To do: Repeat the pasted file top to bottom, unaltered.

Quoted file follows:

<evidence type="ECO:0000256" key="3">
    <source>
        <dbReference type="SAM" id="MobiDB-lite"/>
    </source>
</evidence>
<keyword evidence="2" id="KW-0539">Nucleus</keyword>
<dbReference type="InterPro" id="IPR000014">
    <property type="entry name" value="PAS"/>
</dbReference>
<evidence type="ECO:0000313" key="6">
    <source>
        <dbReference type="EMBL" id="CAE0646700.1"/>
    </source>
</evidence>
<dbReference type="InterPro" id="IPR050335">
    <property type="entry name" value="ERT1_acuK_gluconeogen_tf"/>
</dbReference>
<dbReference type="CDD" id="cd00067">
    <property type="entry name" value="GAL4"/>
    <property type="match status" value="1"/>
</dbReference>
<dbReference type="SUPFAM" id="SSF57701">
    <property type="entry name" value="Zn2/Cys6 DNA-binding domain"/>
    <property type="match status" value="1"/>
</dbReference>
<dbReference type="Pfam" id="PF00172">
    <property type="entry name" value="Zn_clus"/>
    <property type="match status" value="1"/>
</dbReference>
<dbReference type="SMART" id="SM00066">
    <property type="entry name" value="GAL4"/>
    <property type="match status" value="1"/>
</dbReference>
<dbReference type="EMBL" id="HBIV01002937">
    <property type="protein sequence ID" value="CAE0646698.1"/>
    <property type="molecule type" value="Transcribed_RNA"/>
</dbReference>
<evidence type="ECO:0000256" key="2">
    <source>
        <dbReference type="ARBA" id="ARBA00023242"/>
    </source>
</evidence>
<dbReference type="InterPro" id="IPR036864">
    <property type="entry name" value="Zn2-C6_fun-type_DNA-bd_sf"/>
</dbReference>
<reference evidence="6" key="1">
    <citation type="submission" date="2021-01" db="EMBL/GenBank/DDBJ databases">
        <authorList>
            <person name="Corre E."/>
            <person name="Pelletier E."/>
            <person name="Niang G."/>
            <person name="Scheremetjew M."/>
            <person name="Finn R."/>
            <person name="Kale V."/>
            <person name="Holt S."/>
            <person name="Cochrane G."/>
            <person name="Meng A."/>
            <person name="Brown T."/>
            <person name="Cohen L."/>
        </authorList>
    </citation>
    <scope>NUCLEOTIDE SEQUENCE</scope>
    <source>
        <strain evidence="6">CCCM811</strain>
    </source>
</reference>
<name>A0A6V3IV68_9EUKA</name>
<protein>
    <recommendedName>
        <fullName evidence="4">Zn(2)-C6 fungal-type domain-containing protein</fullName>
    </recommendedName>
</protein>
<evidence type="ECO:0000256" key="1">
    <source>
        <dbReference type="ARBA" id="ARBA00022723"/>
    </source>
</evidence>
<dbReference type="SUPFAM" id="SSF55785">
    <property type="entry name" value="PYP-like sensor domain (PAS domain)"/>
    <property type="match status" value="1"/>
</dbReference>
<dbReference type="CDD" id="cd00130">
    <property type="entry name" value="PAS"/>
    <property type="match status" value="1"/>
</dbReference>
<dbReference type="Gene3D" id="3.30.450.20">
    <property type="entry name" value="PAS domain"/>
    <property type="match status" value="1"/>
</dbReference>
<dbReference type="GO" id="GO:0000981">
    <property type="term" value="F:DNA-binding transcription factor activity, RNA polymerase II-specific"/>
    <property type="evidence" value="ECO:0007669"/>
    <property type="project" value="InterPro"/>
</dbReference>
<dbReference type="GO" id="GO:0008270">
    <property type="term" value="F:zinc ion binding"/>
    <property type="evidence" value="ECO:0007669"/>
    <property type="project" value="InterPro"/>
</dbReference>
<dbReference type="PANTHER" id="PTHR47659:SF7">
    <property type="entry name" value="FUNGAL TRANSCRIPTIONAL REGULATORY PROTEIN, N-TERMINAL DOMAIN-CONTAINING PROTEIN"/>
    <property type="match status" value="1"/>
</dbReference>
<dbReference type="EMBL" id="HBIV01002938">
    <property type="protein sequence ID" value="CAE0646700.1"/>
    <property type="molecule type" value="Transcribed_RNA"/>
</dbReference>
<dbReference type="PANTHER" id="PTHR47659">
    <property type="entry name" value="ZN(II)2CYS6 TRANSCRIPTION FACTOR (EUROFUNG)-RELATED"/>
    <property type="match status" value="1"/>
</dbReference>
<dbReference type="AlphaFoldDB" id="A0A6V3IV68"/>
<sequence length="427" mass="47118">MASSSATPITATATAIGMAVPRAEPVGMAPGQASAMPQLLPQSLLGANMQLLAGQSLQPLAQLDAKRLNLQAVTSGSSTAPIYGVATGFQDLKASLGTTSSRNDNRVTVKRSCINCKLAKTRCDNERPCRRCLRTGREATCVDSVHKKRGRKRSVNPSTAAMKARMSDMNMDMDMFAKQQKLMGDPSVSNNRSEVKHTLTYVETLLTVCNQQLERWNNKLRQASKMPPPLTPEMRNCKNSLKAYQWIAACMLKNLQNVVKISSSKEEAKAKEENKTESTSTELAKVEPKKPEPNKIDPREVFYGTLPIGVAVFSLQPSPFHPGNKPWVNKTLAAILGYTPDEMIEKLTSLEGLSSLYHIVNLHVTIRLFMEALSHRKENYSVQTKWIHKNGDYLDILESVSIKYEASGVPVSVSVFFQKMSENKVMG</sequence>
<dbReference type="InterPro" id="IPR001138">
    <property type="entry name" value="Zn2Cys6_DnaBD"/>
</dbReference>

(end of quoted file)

<evidence type="ECO:0000256" key="3">
    <source>
        <dbReference type="SAM" id="MobiDB-lite"/>
    </source>
</evidence>
<keyword evidence="2" id="KW-0539">Nucleus</keyword>
<dbReference type="InterPro" id="IPR000014">
    <property type="entry name" value="PAS"/>
</dbReference>
<evidence type="ECO:0000313" key="6">
    <source>
        <dbReference type="EMBL" id="CAE0646700.1"/>
    </source>
</evidence>
<dbReference type="InterPro" id="IPR050335">
    <property type="entry name" value="ERT1_acuK_gluconeogen_tf"/>
</dbReference>
<dbReference type="CDD" id="cd00067">
    <property type="entry name" value="GAL4"/>
    <property type="match status" value="1"/>
</dbReference>
<dbReference type="SUPFAM" id="SSF57701">
    <property type="entry name" value="Zn2/Cys6 DNA-binding domain"/>
    <property type="match status" value="1"/>
</dbReference>
<dbReference type="Pfam" id="PF00172">
    <property type="entry name" value="Zn_clus"/>
    <property type="match status" value="1"/>
</dbReference>
<dbReference type="SMART" id="SM00066">
    <property type="entry name" value="GAL4"/>
    <property type="match status" value="1"/>
</dbReference>
<dbReference type="EMBL" id="HBIV01002937">
    <property type="protein sequence ID" value="CAE0646698.1"/>
    <property type="molecule type" value="Transcribed_RNA"/>
</dbReference>
<evidence type="ECO:0000256" key="2">
    <source>
        <dbReference type="ARBA" id="ARBA00023242"/>
    </source>
</evidence>
<dbReference type="InterPro" id="IPR036864">
    <property type="entry name" value="Zn2-C6_fun-type_DNA-bd_sf"/>
</dbReference>
<reference evidence="6" key="1">
    <citation type="submission" date="2021-01" db="EMBL/GenBank/DDBJ databases">
        <authorList>
            <person name="Corre E."/>
            <person name="Pelletier E."/>
            <person name="Niang G."/>
            <person name="Scheremetjew M."/>
            <person name="Finn R."/>
            <person name="Kale V."/>
            <person name="Holt S."/>
            <person name="Cochrane G."/>
            <person name="Meng A."/>
            <person name="Brown T."/>
            <person name="Cohen L."/>
        </authorList>
    </citation>
    <scope>NUCLEOTIDE SEQUENCE</scope>
    <source>
        <strain evidence="6">CCCM811</strain>
    </source>
</reference>
<name>A0A6V3IV68_9EUKA</name>
<protein>
    <recommendedName>
        <fullName evidence="4">Zn(2)-C6 fungal-type domain-containing protein</fullName>
    </recommendedName>
</protein>
<evidence type="ECO:0000256" key="1">
    <source>
        <dbReference type="ARBA" id="ARBA00022723"/>
    </source>
</evidence>
<dbReference type="SUPFAM" id="SSF55785">
    <property type="entry name" value="PYP-like sensor domain (PAS domain)"/>
    <property type="match status" value="1"/>
</dbReference>
<dbReference type="CDD" id="cd00130">
    <property type="entry name" value="PAS"/>
    <property type="match status" value="1"/>
</dbReference>
<dbReference type="Gene3D" id="3.30.450.20">
    <property type="entry name" value="PAS domain"/>
    <property type="match status" value="1"/>
</dbReference>
<dbReference type="GO" id="GO:0000981">
    <property type="term" value="F:DNA-binding transcription factor activity, RNA polymerase II-specific"/>
    <property type="evidence" value="ECO:0007669"/>
    <property type="project" value="InterPro"/>
</dbReference>
<dbReference type="GO" id="GO:0008270">
    <property type="term" value="F:zinc ion binding"/>
    <property type="evidence" value="ECO:0007669"/>
    <property type="project" value="InterPro"/>
</dbReference>
<dbReference type="PANTHER" id="PTHR47659:SF7">
    <property type="entry name" value="FUNGAL TRANSCRIPTIONAL REGULATORY PROTEIN, N-TERMINAL DOMAIN-CONTAINING PROTEIN"/>
    <property type="match status" value="1"/>
</dbReference>
<dbReference type="EMBL" id="HBIV01002938">
    <property type="protein sequence ID" value="CAE0646700.1"/>
    <property type="molecule type" value="Transcribed_RNA"/>
</dbReference>
<dbReference type="PANTHER" id="PTHR47659">
    <property type="entry name" value="ZN(II)2CYS6 TRANSCRIPTION FACTOR (EUROFUNG)-RELATED"/>
    <property type="match status" value="1"/>
</dbReference>
<dbReference type="AlphaFoldDB" id="A0A6V3IV68"/>
<sequence length="427" mass="47118">MASSSATPITATATAIGMAVPRAEPVGMAPGQASAMPQLLPQSLLGANMQLLAGQSLQPLAQLDAKRLNLQAVTSGSSTAPIYGVATGFQDLKASLGTTSSRNDNRVTVKRSCINCKLAKTRCDNERPCRRCLRTGREATCVDSVHKKRGRKRSVNPSTAAMKARMSDMNMDMDMFAKQQKLMGDPSVSNNRSEVKHTLTYVETLLTVCNQQLERWNNKLRQASKMPPPLTPEMRNCKNSLKAYQWIAACMLKNLQNVVKISSSKEEAKAKEENKTESTSTELAKVEPKKPEPNKIDPREVFYGTLPIGVAVFSLQPSPFHPGNKPWVNKTLAAILGYTPDEMIEKLTSLEGLSSLYHIVNLHVTIRLFMEALSHRKENYSVQTKWIHKNGDYLDILESVSIKYEASGVPVSVSVFFQKMSENKVMG</sequence>
<dbReference type="InterPro" id="IPR001138">
    <property type="entry name" value="Zn2Cys6_DnaBD"/>
</dbReference>